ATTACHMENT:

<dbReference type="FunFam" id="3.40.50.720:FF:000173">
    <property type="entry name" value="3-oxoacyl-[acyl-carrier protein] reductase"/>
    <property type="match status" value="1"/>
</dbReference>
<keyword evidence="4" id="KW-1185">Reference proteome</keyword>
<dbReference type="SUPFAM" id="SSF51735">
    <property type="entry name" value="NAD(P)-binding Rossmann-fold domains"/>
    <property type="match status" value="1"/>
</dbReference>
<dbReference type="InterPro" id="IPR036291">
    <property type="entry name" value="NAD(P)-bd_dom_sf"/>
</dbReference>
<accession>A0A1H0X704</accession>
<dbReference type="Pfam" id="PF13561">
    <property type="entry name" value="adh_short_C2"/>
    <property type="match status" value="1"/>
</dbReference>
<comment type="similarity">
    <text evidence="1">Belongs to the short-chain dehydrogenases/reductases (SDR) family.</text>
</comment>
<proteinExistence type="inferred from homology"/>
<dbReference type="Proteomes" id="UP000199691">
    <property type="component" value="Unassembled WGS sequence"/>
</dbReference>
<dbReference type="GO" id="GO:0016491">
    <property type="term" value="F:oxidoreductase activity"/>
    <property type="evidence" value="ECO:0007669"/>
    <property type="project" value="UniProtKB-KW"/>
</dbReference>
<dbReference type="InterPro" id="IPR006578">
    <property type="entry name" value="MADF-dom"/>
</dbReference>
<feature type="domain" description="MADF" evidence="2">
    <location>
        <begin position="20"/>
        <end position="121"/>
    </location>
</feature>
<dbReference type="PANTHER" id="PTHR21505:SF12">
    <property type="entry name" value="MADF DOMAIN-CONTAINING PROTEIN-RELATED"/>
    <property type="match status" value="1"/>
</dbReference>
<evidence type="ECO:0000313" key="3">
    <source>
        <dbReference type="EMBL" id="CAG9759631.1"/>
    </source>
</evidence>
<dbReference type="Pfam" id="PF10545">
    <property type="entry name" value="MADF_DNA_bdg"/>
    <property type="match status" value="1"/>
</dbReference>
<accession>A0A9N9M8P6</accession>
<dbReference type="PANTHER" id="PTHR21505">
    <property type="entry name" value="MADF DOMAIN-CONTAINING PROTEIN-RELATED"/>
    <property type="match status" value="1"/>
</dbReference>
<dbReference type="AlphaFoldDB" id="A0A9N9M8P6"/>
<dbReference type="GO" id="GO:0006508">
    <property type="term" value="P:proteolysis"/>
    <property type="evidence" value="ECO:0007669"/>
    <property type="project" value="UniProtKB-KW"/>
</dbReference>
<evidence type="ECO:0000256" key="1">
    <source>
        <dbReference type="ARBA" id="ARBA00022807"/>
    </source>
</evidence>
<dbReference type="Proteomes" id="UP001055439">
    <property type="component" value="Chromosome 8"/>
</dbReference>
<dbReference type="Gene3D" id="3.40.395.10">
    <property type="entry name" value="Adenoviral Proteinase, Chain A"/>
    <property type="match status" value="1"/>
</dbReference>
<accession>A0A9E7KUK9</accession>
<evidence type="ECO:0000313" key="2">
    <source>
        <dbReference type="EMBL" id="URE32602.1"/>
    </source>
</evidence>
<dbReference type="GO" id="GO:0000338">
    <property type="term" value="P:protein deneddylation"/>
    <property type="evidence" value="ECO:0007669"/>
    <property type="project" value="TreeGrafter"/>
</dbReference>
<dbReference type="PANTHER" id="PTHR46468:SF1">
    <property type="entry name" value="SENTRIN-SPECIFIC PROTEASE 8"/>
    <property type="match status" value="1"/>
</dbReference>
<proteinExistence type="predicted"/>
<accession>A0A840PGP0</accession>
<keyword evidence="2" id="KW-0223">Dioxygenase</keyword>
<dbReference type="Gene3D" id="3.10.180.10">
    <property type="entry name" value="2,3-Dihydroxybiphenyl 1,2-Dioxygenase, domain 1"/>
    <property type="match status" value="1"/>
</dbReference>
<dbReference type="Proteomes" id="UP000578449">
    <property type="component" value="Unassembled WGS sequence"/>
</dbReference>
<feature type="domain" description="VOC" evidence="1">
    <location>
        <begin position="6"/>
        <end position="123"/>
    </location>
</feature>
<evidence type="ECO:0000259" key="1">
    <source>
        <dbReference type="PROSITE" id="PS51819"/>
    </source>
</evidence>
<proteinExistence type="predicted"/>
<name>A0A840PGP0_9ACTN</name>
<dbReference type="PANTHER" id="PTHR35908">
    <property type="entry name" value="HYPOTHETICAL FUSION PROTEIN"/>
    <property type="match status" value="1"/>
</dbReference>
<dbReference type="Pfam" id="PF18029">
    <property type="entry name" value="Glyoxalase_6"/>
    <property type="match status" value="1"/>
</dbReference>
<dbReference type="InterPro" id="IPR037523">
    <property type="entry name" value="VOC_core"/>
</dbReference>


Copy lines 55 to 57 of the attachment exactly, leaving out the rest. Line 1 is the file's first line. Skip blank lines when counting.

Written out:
    <property type="match status" value="1"/>
</dbReference>
<dbReference type="AlphaFoldDB" id="A0A9N9M8P6"/>